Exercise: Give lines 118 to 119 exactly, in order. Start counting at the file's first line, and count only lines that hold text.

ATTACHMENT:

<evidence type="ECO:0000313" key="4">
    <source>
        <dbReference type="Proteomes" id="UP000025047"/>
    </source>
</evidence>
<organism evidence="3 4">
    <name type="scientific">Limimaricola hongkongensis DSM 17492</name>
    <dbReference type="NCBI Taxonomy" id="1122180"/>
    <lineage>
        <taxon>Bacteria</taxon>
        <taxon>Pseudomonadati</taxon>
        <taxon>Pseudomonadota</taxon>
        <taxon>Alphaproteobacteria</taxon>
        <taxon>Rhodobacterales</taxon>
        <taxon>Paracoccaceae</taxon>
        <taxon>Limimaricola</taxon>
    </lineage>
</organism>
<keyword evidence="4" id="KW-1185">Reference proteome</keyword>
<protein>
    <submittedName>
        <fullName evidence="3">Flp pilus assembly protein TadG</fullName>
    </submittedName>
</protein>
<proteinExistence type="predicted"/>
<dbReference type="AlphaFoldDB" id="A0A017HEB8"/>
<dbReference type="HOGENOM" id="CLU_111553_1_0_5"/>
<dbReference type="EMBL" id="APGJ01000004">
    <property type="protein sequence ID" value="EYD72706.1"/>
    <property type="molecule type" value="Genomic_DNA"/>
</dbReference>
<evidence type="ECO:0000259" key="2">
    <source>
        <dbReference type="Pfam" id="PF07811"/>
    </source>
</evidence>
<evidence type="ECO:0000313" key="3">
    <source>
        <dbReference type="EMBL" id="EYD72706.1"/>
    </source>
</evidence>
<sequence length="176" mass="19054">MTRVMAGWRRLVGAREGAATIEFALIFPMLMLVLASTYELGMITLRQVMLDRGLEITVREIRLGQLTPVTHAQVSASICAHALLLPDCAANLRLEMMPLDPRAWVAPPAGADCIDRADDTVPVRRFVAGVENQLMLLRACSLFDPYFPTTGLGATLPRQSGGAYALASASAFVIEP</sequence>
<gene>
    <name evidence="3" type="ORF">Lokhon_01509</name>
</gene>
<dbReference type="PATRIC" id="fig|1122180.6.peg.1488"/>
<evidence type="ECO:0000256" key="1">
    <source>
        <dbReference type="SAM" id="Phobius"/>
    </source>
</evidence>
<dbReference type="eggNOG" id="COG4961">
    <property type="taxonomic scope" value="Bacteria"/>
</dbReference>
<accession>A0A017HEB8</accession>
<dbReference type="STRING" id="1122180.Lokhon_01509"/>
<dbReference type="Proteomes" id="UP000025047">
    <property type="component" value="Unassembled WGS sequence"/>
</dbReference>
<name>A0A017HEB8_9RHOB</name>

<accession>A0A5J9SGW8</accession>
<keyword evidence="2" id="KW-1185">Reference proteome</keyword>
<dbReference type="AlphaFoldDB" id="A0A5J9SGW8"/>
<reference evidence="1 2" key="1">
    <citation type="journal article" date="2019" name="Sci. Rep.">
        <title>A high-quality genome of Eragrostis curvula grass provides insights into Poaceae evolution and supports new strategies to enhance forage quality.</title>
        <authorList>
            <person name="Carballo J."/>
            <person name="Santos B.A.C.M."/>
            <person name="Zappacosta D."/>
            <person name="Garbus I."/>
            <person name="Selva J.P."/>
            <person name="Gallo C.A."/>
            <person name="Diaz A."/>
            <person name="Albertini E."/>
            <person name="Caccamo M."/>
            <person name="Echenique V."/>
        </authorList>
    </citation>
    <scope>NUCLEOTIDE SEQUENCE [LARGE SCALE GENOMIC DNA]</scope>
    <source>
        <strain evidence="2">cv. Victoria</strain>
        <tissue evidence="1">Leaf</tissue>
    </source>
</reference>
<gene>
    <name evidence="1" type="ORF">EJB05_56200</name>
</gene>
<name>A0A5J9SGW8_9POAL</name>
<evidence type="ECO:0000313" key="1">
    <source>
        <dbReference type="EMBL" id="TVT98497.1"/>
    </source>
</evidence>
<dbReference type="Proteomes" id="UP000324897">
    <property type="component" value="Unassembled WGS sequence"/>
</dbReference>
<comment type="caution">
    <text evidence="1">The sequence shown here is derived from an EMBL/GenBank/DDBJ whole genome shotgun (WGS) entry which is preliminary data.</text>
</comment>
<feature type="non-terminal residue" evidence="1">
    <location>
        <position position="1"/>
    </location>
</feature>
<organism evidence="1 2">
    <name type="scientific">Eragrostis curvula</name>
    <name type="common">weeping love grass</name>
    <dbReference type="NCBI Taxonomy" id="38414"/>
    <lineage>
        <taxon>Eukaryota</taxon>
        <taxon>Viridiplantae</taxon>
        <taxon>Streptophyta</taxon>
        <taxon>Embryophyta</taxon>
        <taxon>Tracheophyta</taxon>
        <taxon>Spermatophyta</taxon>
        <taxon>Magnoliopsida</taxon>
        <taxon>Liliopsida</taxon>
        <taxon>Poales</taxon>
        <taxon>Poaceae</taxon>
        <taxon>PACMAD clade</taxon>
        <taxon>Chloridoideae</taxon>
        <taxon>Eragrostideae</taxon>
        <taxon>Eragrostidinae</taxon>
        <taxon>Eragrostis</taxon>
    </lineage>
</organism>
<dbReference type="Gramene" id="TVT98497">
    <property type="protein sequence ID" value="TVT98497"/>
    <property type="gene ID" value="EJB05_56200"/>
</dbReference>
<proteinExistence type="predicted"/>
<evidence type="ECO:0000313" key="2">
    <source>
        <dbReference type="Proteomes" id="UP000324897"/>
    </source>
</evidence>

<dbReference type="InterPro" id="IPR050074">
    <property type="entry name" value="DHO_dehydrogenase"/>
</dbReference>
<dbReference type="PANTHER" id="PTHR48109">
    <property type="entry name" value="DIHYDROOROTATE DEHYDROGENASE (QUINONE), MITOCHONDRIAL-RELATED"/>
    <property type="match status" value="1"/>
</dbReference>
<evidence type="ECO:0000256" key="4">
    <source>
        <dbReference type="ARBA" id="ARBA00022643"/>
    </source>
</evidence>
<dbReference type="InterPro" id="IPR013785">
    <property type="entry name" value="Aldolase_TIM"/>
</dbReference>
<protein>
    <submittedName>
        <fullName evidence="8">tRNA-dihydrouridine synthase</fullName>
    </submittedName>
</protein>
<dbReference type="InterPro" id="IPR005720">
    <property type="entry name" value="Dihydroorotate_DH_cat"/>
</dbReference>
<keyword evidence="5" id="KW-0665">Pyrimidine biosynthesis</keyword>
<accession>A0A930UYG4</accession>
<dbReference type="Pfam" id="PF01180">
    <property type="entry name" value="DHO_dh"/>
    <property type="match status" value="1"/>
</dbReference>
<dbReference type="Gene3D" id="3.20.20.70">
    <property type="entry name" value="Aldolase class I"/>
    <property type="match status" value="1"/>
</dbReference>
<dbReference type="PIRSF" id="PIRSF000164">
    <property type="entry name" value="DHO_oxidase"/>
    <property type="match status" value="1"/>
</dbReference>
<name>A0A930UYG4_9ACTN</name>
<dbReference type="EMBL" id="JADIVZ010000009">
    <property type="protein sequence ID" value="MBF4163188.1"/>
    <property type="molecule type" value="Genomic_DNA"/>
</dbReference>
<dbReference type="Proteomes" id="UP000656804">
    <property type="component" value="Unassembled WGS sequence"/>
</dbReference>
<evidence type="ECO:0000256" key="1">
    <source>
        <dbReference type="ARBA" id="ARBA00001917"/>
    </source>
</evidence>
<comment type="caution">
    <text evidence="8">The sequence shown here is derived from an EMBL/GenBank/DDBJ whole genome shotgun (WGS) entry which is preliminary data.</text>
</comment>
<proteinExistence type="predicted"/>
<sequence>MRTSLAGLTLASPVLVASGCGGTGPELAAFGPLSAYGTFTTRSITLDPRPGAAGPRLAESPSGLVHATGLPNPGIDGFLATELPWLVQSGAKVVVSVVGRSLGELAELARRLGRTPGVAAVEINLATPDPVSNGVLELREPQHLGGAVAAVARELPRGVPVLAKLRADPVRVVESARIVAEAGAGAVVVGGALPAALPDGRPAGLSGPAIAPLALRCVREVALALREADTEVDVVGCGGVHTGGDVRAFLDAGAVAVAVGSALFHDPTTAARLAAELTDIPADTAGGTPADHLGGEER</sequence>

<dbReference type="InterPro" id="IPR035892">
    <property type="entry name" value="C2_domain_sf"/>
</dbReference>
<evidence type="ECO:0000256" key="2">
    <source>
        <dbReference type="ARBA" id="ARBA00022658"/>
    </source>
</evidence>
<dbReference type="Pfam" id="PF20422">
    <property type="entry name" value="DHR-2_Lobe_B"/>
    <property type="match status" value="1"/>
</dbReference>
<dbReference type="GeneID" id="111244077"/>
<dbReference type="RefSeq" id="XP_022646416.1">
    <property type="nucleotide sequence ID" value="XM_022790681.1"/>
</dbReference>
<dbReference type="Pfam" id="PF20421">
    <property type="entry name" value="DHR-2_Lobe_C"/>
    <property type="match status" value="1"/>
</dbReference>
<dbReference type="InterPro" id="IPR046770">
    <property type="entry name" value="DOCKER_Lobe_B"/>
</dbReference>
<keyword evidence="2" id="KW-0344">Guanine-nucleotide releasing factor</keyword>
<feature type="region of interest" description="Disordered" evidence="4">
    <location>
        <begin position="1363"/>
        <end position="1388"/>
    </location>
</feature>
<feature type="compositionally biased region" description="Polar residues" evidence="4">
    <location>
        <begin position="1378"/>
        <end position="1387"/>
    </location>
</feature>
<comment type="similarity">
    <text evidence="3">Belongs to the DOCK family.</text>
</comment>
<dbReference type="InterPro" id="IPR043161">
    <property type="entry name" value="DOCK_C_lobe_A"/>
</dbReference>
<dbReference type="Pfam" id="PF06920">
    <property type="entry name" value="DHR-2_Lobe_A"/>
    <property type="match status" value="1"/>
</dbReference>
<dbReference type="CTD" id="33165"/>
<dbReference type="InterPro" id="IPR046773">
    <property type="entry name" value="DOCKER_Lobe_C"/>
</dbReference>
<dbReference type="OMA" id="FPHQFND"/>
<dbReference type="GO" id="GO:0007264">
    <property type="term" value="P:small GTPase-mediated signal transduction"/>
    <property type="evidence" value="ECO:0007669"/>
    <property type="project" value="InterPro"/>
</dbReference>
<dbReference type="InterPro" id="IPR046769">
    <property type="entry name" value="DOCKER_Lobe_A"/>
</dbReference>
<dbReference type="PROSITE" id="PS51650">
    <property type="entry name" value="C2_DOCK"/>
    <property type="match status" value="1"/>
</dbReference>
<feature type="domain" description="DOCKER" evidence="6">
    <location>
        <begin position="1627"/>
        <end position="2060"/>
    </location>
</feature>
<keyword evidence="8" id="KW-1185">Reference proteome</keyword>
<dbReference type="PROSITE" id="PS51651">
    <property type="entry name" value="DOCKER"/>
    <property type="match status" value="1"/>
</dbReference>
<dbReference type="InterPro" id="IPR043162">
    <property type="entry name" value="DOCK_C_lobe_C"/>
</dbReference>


        <taxon>Liliopsida</taxon>
        <taxon>Poales</taxon>